I love Disney movies. They have a magical quality to them that spans generations and even the most hard-faced of people can find something to enjoy in at least one of them.
Part of what makes Disney movies iconic and often grabs our attention is their songs and attempts to portray a culture or setting. Many Disney films take place in countries all over the world, with each one having its own distinct feel. Now, more often than not though, Disney films portray culture through music in a way that is very loosely interpreting a setting. This happens in films like Aladdin, where there are vague hints of a Middle Eastern backdrop but very little in-depth exploration of the culture from which the folk tale the movie is based came from.
The problem with trying to convey different cultures through the English language is that a film can come dangerously close to cultural appropriation. What is interesting, however, is how including the language of the place the film is set in actually enhances the movie when used correctly.
Lesser-known Disney film Brother Bear, set in a post-ice age Alaska, uses music sung by a Bulgarian choir containing lyrics in Iñupiaq, a language native to the region of the setting. Native languages can be used to add authenticity to a film, creating a sense of place that might not be as palpable if translated into English.
In this respect, opening songs can be helpful in conveying a culture. ‘Steady as a Beating Drum’, the opening song in Pocahontas, and ‘The Bells of Notre Dame’ from The Hunchback of Notre Dame both contain the language of their setting, despite its usage being dropped as the setting becomes more established. The former has its own problems with representation outside of this, though the latter actually contains Latin dotted throughout through prayers and chants, adding to the film’s exploration of pre-Reformation Catholicism.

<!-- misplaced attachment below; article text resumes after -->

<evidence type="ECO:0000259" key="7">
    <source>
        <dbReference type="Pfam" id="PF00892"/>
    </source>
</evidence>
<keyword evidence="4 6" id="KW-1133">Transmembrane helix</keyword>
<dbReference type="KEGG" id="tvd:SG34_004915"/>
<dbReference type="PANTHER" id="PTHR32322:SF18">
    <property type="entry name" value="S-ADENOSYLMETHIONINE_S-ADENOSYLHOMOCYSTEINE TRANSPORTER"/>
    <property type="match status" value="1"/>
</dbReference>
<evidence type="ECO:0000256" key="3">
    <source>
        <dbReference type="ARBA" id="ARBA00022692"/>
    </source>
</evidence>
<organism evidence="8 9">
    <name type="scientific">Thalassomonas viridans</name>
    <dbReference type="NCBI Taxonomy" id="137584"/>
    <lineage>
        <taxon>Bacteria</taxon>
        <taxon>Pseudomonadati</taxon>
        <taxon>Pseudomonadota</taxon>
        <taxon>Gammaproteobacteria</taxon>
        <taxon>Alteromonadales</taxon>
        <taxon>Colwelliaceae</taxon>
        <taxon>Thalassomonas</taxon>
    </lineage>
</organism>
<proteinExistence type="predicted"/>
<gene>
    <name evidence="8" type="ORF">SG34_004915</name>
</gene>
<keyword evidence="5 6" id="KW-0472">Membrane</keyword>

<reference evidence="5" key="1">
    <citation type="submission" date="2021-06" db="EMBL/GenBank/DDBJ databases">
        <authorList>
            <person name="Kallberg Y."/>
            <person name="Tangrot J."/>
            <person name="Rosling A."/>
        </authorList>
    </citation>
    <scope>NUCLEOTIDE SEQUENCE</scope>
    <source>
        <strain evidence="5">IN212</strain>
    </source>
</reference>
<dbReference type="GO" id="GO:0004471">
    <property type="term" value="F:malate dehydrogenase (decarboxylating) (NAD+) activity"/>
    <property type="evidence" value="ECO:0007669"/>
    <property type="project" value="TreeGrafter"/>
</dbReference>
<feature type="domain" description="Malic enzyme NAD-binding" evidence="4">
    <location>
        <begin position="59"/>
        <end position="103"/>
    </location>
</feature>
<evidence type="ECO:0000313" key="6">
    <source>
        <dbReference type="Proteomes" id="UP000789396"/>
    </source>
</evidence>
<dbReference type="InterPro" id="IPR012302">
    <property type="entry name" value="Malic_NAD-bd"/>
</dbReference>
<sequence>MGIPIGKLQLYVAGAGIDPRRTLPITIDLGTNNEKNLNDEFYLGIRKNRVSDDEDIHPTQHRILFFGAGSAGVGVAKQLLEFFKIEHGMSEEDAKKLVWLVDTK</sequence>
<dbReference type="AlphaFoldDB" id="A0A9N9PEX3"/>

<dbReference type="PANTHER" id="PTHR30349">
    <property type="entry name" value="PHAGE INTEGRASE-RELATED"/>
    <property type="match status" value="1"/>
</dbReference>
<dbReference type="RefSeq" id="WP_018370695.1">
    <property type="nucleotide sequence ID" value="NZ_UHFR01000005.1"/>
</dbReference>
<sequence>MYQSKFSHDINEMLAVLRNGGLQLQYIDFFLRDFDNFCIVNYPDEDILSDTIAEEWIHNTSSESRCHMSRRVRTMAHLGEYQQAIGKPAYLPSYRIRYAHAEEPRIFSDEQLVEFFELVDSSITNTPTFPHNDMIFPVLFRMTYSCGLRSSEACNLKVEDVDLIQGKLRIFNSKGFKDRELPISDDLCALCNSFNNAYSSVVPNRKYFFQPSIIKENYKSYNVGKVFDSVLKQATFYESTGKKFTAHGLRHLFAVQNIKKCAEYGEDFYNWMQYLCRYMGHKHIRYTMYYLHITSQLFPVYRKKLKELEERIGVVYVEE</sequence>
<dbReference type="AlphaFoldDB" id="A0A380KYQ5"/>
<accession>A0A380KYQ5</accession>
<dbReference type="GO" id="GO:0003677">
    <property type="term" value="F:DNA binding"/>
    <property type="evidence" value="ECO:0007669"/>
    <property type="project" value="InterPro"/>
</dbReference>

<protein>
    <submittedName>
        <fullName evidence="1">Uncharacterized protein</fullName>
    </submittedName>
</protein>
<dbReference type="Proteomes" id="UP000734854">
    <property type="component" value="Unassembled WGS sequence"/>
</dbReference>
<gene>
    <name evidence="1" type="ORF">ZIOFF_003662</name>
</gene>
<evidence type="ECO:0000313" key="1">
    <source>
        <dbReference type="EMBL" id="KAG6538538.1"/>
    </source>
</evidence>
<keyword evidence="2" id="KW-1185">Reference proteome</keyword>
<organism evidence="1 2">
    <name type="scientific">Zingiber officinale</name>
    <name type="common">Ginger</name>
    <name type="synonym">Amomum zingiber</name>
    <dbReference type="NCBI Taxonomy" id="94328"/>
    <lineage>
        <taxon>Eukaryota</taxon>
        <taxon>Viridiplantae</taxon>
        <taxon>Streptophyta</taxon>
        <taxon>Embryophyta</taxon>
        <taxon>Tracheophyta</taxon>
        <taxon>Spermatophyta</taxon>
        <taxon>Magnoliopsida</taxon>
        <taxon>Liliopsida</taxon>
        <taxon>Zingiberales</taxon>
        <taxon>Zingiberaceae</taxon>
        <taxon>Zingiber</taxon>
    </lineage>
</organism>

We even get a form of Saami yoiking at the beginning of Frozen to convey its Scandanavian setting. On top of this, there’s the gorgeous opening sequence of The Lion King with ‘Circle of Life’ that employs the Zulu language, which is sung by South African composer Lebo M.
Even better than including native languages through music is having the characters actually speak them. An emotional moment in Lilo and Stitch gives us Hawaiian, serving to add to the realism of the characters. Brave uses Scottish Gaelic through the lullaby ‘A Mhaighdean Bhan Uasal’ that plays during a flashback scene. Many of the characters’ names in Moana are Pacific island language names or words, while the movie contains a number of languages represented in song including Samoan and Tokelauan – a major step forward for Disney in its representative efforts.
While it is good to see Disney finally pushing to include these aspects of the cultures they choose to depict, it is still rare to see a character speak or sing in a non-English language. Meanwhile, most characters don’t even have the accents of the places being represented, with the movies only recently beginning to cast actors of appropriate descent. What’s worse is that sometimes when a character does have a foreign accent, it is often played as a stereotype or for laughs.
That said, Disney has come far – moving from blatant racism to a modern era of better understanding. They have gone from including zero links to the original setting of fairytales like Snow White in Germany and Pinocchio in Italy to characters actually singing in their native languages. Sure, Disney still has a long way to go in this area, but it is clear to see the efforts made and the prospects that may be on the cards in the future for the animated giant.